After five years of working to bring clean potable water to Guanacastal Sur, the first phase is officially complete. The Texas A&M Galveston chapter of Engineers Without Borders flew in this month to lead the drilling of our first water well in the community of La Isla.

Before drilling began, a few houses had personal wells, but they only reached 5-10 meters into the ground. This is not sufficient to reach water that has not been contaminated by agrochemicals, septic waste, or other contaminants that may have soaked into the groundwater. With the help of Centro Humboldt, the drill reached 60m, ensuring fresh, uncontaminated water.


A Centro Humboldt worker breaks down the drill after the first day of work. Centro Humboldt is a local Nicaraguan territorial development and environmental management organization, and partners in La Isla Foundation’s Water Project.

During our six days of drilling, the community buzzed with excitement. Not only did community members come to the well to see what was going on, but some also joined in to help Centro Humboldt workers. Children ran around, playing. People brought out chairs to watch the drilling process. It was truly a community event.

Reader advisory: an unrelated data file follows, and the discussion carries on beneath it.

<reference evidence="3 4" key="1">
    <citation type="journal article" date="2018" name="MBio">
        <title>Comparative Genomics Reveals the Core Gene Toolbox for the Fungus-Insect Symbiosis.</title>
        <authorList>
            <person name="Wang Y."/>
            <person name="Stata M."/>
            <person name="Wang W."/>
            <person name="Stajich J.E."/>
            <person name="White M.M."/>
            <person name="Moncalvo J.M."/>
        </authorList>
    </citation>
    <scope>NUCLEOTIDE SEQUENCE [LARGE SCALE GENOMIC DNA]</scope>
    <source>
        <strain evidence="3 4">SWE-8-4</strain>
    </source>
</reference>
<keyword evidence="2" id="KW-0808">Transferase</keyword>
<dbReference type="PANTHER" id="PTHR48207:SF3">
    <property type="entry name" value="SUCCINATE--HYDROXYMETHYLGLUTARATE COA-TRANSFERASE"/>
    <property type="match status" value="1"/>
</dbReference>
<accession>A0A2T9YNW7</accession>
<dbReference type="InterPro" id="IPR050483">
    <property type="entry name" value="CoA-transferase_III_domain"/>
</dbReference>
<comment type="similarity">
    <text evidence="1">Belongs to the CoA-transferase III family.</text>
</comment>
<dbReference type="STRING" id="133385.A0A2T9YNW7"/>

A group of children from the community, playing in the worksite while the well is being drilled. This is the first of several fresh water wells that will be built in the Guanacastal Sur community.

Now that the well is fully drilled, the next step is to test the water for purity, which will take about a month. After the water has been tested, the second phase will begin, and pipes will be laid out to reach all 100 houses in the La Isla sector. In a matter of months, fresh water will be available, in-house, to over 1,600 people who have never before had such access.

One of the main contributing factors to CKDnT is severe dehydration. It is impossible to keep the people of La Isla hydrated when they do not have access to fresh water. Before the well was built, people avoided drinking water altogether because they feared ingesting contaminants and harmful chemicals. It wasn’t a problem of drinking unhealthy water: they just weren’t drinking much water at all.

With this single well, we have given a whole community the opportunity to set their fears aside. Everyone in La Isla, sick or not, can now stay properly hydrated. Our pilot well is a huge step in the right direction, and I cannot wait until all our upcoming well projects are completed.


Five Texas A&M Galveston students with Engineers Without Borders traveled down to Chichigalpa for the week to help with breaking ground of the pilot well.


By Heather Pitcher

Heather is a community development volunteer currently working in LIF’s English school program in Chichigalpa. She is a graduate of the University of California Santa Barbara.